About Day Trading
Many people are interested in getting into day trading because it allows you to work from the comfort of your own home and be your own boss! Day trading can be a great way to make a consistent living and make money all on your own from home.
It’s also a way to lose money from the comfort of your home as many inexperienced or undisciplined traders have found out. Day trading can be a risky business, but before we get further into about day trading, you should understand that day trading is not investing, nor is it gambling.
Although it’s exciting, day trading isn’t for everyone. Traders work in front of their computers during trading hours, reacting to charts, quotes and a variety of other factors that go into trading. Traders make quick decisions because their ability to execute a large number of trades to generate small profits.
What is Day Trading
So what is day trading? The definition of day trading is trading shares of stock throughout the day or intraday in an attempt to generate short-term profits. Day traders close out their positions at the end of every day and then start all over again the next day. By contrast, swing traders typically holds a stock for a few days to possibly a few weeks. Whereas investors may sometimes hold for months or years.
Day traders close out their positions in stock before the end of the day and they rarely (if ever) hold any stock overnight. This protects them for the unknown risks of holding a particular stock of a company overnight.
Meanwhile, many other types of investors go to sleep thinking their position is in great shape only to wake up the next morning to find that the company is involved in a fraud investigation or announced terrible earnings.
Risks & Rewards
Day trading can be either profitable or unprofitable, and traders that take high-risk can generate either huge returns or huge losses.
Some day traders are able to make a consistent living, and some lose money or some go on to lose just about all their money.
Many day traders rely on leverage or margin, which is a use of borrowed money to increase potential returns. With the use of margin, many day traders can leverage anywhere from 2 to 4 times the cash balance of their account.
Margin accounts allow you to borrow money to buy stock and basically magnifies how much you can buy in your account. Your broker lends you the money because they want your trading business.
However, trading in a margin account is like a double-edged sword – it can cut both ways. If a stock goes up it will amplify your gains, but can be a disaster if the stock goes the other direction.
A responsible and experienced trader will know how to handle trading on margin and works with the correct amount of risk capital, which is money that the trader can afford to lose. A trader follows specific rules of his trading plan, such as using stop and limit orders to minimized loses.
Day Trading Styles
There are several different types of day trading strategies which may include a trader going long or short in a position.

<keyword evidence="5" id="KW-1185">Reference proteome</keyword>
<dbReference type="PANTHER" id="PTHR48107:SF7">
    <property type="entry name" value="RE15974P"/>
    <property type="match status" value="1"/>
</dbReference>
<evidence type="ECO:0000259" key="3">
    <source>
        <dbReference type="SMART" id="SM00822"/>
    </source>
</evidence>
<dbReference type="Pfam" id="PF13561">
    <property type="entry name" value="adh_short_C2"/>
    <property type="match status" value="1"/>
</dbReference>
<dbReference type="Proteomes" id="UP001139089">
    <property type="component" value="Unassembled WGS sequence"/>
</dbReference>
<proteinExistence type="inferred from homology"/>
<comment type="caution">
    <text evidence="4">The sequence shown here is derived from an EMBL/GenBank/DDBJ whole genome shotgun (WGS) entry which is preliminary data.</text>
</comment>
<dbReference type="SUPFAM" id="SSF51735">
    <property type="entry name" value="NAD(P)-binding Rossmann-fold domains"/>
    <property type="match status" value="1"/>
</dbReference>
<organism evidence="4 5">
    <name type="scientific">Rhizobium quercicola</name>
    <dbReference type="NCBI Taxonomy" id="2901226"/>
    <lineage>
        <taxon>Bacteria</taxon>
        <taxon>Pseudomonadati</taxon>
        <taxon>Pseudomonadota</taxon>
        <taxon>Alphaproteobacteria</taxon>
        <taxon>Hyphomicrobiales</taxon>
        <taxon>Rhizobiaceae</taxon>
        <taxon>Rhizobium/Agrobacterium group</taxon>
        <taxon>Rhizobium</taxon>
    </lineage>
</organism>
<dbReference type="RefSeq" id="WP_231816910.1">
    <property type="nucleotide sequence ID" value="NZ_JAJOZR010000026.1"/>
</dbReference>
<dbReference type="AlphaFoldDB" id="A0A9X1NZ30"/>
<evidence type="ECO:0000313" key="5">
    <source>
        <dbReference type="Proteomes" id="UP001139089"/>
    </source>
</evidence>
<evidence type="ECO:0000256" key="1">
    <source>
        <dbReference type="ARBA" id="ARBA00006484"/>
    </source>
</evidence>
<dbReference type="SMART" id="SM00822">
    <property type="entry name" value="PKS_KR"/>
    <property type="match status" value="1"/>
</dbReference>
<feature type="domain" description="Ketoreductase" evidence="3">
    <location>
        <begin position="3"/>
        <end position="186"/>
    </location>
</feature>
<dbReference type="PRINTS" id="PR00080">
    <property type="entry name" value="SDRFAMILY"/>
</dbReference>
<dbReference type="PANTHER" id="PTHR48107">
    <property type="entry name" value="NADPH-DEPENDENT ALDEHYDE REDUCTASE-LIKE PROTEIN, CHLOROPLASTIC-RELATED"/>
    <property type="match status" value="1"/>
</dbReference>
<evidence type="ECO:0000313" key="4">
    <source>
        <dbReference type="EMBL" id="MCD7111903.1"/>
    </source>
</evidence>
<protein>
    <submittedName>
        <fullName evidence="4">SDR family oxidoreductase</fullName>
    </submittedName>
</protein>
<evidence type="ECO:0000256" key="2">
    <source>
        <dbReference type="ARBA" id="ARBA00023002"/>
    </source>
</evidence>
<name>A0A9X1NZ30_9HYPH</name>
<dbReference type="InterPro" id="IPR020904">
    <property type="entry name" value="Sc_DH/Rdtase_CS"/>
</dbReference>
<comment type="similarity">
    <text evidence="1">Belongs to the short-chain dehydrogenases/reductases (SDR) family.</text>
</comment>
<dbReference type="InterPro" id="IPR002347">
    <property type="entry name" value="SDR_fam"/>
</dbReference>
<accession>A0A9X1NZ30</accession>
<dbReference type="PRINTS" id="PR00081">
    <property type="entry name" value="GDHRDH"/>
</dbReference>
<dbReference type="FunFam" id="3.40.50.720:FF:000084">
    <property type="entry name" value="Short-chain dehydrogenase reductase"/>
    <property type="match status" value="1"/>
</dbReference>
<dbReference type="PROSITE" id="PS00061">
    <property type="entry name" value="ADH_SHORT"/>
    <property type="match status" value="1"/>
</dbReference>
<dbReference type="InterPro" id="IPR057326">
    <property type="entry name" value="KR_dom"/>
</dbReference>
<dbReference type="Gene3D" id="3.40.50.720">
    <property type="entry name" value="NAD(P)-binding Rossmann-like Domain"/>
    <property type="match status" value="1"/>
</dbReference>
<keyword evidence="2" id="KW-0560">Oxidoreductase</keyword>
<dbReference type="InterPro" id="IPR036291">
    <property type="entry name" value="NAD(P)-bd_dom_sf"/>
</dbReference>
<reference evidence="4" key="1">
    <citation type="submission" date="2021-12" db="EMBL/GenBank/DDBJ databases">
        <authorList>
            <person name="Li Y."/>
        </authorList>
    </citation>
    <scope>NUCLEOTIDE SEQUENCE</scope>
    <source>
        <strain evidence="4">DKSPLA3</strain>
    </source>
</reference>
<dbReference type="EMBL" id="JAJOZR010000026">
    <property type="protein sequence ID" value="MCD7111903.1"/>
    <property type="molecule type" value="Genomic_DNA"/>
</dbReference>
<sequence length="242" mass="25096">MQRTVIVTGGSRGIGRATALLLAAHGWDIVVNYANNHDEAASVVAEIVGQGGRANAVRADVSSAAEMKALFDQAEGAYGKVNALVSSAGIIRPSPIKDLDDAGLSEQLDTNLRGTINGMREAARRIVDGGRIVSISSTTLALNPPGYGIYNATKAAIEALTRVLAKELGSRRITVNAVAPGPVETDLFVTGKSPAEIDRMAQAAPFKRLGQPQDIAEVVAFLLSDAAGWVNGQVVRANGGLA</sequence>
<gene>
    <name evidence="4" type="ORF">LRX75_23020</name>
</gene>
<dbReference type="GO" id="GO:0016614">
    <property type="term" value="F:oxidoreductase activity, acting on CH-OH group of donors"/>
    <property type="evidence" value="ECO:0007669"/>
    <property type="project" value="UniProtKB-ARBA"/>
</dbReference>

Lets take a look at some of the different styles of day trading.
>> Trend Following
In the trend trading strategy, a trader seeks to enter a position in the direction of an existing trend that the stock is heading. This may include entering in a short or long position, depending if a stock is trending upwards or downwards.
Traders that use this strategy ride the trend for as long as possible and when the trend reverses this signals the trader to exit the trade. This trading strategy can work for day traders and swing traders as well.
>> Momentum Trading
In momentum trading, traders look for stocks that is in motion in one direction on high volume and try to jump on board to ride the “momentum train” to reach profits. This may include going long or short in a position.
Scalping is a trading strategy that looks to profit on small price changes. Their purpose is to buy (or sell) large amount of shares in blocks at the bid (or ask) price and then quickly sell them a few cents higher (or lower) for a profit.
>> Fad or Capitulation Trading
Also known as “fading” or capitulation trading, this trading strategy is used when a stock is at a capitulation point. A trader would sell short when a price is rising and buy when it’s falling.
The Bottom Line on Day Trading
In reality, day trading is tough and is a difficult skill to master. As a result, many of those who try it fail. Many traders that enter the game lack the discipline to adhere to strict rules and end up losing large amounts of money.
However, a disciplined day trader can be very profitable if they have the appropriate systems and money management in place. Traders that have been able to make a consistent living say they can’t imagine doing anything else.
Trading is like owning your own business. Like some businesses, some fail and some go on to succeed, and day trading is no different. With the proper education and discipline you can greatly improve your chances of beating the odds and become a trader.